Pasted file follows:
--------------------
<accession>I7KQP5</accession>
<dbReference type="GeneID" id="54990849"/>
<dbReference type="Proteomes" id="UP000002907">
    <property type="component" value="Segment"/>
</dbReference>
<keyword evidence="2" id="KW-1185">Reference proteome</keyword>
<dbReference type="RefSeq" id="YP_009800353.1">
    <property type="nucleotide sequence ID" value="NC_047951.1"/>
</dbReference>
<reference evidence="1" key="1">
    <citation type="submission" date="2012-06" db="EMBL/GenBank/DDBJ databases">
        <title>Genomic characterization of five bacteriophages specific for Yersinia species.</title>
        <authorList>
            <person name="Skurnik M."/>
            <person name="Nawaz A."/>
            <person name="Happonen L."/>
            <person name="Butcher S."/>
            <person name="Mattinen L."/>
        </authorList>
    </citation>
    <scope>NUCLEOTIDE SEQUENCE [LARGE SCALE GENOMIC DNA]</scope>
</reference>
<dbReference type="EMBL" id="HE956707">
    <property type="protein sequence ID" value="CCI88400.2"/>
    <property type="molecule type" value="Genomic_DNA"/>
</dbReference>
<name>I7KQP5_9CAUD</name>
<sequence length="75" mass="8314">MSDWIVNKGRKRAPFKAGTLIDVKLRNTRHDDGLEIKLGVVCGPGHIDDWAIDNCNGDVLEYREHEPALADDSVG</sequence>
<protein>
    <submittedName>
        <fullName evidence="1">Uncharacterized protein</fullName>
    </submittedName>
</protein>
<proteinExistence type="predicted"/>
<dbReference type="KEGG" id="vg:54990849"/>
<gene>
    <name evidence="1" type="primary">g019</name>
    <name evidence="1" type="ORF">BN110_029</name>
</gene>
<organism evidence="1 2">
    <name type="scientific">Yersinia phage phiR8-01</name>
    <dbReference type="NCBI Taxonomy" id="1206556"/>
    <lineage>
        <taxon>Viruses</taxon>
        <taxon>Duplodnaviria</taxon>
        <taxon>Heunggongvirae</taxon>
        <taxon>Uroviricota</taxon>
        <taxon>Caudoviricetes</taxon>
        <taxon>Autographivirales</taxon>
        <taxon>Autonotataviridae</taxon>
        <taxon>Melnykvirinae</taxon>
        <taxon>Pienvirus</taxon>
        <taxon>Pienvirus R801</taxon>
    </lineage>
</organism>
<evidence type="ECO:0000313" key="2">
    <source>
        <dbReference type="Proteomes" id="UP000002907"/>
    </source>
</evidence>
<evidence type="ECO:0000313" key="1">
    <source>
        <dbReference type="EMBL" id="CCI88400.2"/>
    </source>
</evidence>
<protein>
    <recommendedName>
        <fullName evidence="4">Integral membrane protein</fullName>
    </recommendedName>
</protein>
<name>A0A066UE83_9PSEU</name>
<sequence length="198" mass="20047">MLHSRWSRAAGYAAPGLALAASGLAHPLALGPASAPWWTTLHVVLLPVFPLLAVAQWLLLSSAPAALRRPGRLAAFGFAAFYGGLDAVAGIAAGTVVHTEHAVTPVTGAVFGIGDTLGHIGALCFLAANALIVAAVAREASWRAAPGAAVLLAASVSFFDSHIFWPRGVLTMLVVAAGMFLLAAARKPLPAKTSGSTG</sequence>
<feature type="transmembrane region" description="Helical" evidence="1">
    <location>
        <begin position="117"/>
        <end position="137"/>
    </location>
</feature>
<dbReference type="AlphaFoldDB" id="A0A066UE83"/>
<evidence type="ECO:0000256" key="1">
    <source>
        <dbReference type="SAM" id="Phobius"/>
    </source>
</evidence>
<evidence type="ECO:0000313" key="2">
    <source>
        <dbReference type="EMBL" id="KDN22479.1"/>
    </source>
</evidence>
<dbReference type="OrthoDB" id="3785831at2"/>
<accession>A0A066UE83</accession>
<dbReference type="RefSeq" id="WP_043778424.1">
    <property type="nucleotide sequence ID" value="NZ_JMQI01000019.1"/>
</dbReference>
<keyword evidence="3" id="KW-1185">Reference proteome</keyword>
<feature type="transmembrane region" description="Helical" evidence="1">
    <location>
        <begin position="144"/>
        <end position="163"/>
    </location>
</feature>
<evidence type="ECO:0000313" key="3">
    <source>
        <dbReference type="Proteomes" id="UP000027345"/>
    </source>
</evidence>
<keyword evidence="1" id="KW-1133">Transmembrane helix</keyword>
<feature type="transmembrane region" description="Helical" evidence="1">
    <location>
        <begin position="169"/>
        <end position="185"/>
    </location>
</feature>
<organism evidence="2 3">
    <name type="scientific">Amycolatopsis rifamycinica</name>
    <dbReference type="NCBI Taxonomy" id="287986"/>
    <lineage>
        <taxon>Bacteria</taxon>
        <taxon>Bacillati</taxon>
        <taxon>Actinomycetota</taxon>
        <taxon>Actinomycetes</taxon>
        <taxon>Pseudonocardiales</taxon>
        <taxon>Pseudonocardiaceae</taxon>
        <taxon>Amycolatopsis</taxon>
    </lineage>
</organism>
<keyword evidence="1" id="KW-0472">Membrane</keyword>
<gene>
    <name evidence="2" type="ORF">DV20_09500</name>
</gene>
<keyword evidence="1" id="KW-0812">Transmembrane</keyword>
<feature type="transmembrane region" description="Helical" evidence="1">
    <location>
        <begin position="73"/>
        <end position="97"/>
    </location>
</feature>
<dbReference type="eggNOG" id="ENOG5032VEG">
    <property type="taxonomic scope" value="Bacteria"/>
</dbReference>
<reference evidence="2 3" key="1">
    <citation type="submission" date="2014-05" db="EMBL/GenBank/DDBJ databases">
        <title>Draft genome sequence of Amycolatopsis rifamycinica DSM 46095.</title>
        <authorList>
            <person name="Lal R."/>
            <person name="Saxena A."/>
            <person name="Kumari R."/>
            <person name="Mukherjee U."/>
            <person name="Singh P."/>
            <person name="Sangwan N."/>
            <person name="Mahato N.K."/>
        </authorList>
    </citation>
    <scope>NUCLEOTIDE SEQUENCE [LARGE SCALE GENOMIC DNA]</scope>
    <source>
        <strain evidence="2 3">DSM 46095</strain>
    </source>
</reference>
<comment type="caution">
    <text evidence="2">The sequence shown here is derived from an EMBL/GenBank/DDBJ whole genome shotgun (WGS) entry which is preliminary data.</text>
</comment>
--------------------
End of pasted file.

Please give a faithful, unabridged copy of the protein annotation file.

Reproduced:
<accession>I7KQP5</accession>
<dbReference type="GeneID" id="54990849"/>
<dbReference type="Proteomes" id="UP000002907">
    <property type="component" value="Segment"/>
</dbReference>
<keyword evidence="2" id="KW-1185">Reference proteome</keyword>
<dbReference type="RefSeq" id="YP_009800353.1">
    <property type="nucleotide sequence ID" value="NC_047951.1"/>
</dbReference>
<reference evidence="1" key="1">
    <citation type="submission" date="2012-06" db="EMBL/GenBank/DDBJ databases">
        <title>Genomic characterization of five bacteriophages specific for Yersinia species.</title>
        <authorList>
            <person name="Skurnik M."/>
            <person name="Nawaz A."/>
            <person name="Happonen L."/>
            <person name="Butcher S."/>
            <person name="Mattinen L."/>
        </authorList>
    </citation>
    <scope>NUCLEOTIDE SEQUENCE [LARGE SCALE GENOMIC DNA]</scope>
</reference>
<dbReference type="EMBL" id="HE956707">
    <property type="protein sequence ID" value="CCI88400.2"/>
    <property type="molecule type" value="Genomic_DNA"/>
</dbReference>
<name>I7KQP5_9CAUD</name>
<sequence length="75" mass="8314">MSDWIVNKGRKRAPFKAGTLIDVKLRNTRHDDGLEIKLGVVCGPGHIDDWAIDNCNGDVLEYREHEPALADDSVG</sequence>
<protein>
    <submittedName>
        <fullName evidence="1">Uncharacterized protein</fullName>
    </submittedName>
</protein>
<proteinExistence type="predicted"/>
<dbReference type="KEGG" id="vg:54990849"/>
<gene>
    <name evidence="1" type="primary">g019</name>
    <name evidence="1" type="ORF">BN110_029</name>
</gene>
<organism evidence="1 2">
    <name type="scientific">Yersinia phage phiR8-01</name>
    <dbReference type="NCBI Taxonomy" id="1206556"/>
    <lineage>
        <taxon>Viruses</taxon>
        <taxon>Duplodnaviria</taxon>
        <taxon>Heunggongvirae</taxon>
        <taxon>Uroviricota</taxon>
        <taxon>Caudoviricetes</taxon>
        <taxon>Autographivirales</taxon>
        <taxon>Autonotataviridae</taxon>
        <taxon>Melnykvirinae</taxon>
        <taxon>Pienvirus</taxon>
        <taxon>Pienvirus R801</taxon>
    </lineage>
</organism>
<evidence type="ECO:0000313" key="2">
    <source>
        <dbReference type="Proteomes" id="UP000002907"/>
    </source>
</evidence>
<evidence type="ECO:0000313" key="1">
    <source>
        <dbReference type="EMBL" id="CCI88400.2"/>
    </source>
</evidence>
<protein>
    <recommendedName>
        <fullName evidence="4">Integral membrane protein</fullName>
    </recommendedName>
</protein>
<name>A0A066UE83_9PSEU</name>
<sequence length="198" mass="20047">MLHSRWSRAAGYAAPGLALAASGLAHPLALGPASAPWWTTLHVVLLPVFPLLAVAQWLLLSSAPAALRRPGRLAAFGFAAFYGGLDAVAGIAAGTVVHTEHAVTPVTGAVFGIGDTLGHIGALCFLAANALIVAAVAREASWRAAPGAAVLLAASVSFFDSHIFWPRGVLTMLVVAAGMFLLAAARKPLPAKTSGSTG</sequence>
<feature type="transmembrane region" description="Helical" evidence="1">
    <location>
        <begin position="117"/>
        <end position="137"/>
    </location>
</feature>
<dbReference type="AlphaFoldDB" id="A0A066UE83"/>
<evidence type="ECO:0000256" key="1">
    <source>
        <dbReference type="SAM" id="Phobius"/>
    </source>
</evidence>
<evidence type="ECO:0000313" key="2">
    <source>
        <dbReference type="EMBL" id="KDN22479.1"/>
    </source>
</evidence>
<dbReference type="OrthoDB" id="3785831at2"/>
<accession>A0A066UE83</accession>
<dbReference type="RefSeq" id="WP_043778424.1">
    <property type="nucleotide sequence ID" value="NZ_JMQI01000019.1"/>
</dbReference>
<keyword evidence="3" id="KW-1185">Reference proteome</keyword>
<feature type="transmembrane region" description="Helical" evidence="1">
    <location>
        <begin position="144"/>
        <end position="163"/>
    </location>
</feature>
<evidence type="ECO:0000313" key="3">
    <source>
        <dbReference type="Proteomes" id="UP000027345"/>
    </source>
</evidence>
<keyword evidence="1" id="KW-1133">Transmembrane helix</keyword>
<feature type="transmembrane region" description="Helical" evidence="1">
    <location>
        <begin position="169"/>
        <end position="185"/>
    </location>
</feature>
<organism evidence="2 3">
    <name type="scientific">Amycolatopsis rifamycinica</name>
    <dbReference type="NCBI Taxonomy" id="287986"/>
    <lineage>
        <taxon>Bacteria</taxon>
        <taxon>Bacillati</taxon>
        <taxon>Actinomycetota</taxon>
        <taxon>Actinomycetes</taxon>
        <taxon>Pseudonocardiales</taxon>
        <taxon>Pseudonocardiaceae</taxon>
        <taxon>Amycolatopsis</taxon>
    </lineage>
</organism>
<keyword evidence="1" id="KW-0472">Membrane</keyword>
<gene>
    <name evidence="2" type="ORF">DV20_09500</name>
</gene>
<keyword evidence="1" id="KW-0812">Transmembrane</keyword>
<feature type="transmembrane region" description="Helical" evidence="1">
    <location>
        <begin position="73"/>
        <end position="97"/>
    </location>
</feature>
<dbReference type="eggNOG" id="ENOG5032VEG">
    <property type="taxonomic scope" value="Bacteria"/>
</dbReference>
<reference evidence="2 3" key="1">
    <citation type="submission" date="2014-05" db="EMBL/GenBank/DDBJ databases">
        <title>Draft genome sequence of Amycolatopsis rifamycinica DSM 46095.</title>
        <authorList>
            <person name="Lal R."/>
            <person name="Saxena A."/>
            <person name="Kumari R."/>
            <person name="Mukherjee U."/>
            <person name="Singh P."/>
            <person name="Sangwan N."/>
            <person name="Mahato N.K."/>
        </authorList>
    </citation>
    <scope>NUCLEOTIDE SEQUENCE [LARGE SCALE GENOMIC DNA]</scope>
    <source>
        <strain evidence="2 3">DSM 46095</strain>
    </source>
</reference>
<comment type="caution">
    <text evidence="2">The sequence shown here is derived from an EMBL/GenBank/DDBJ whole genome shotgun (WGS) entry which is preliminary data.</text>
</comment>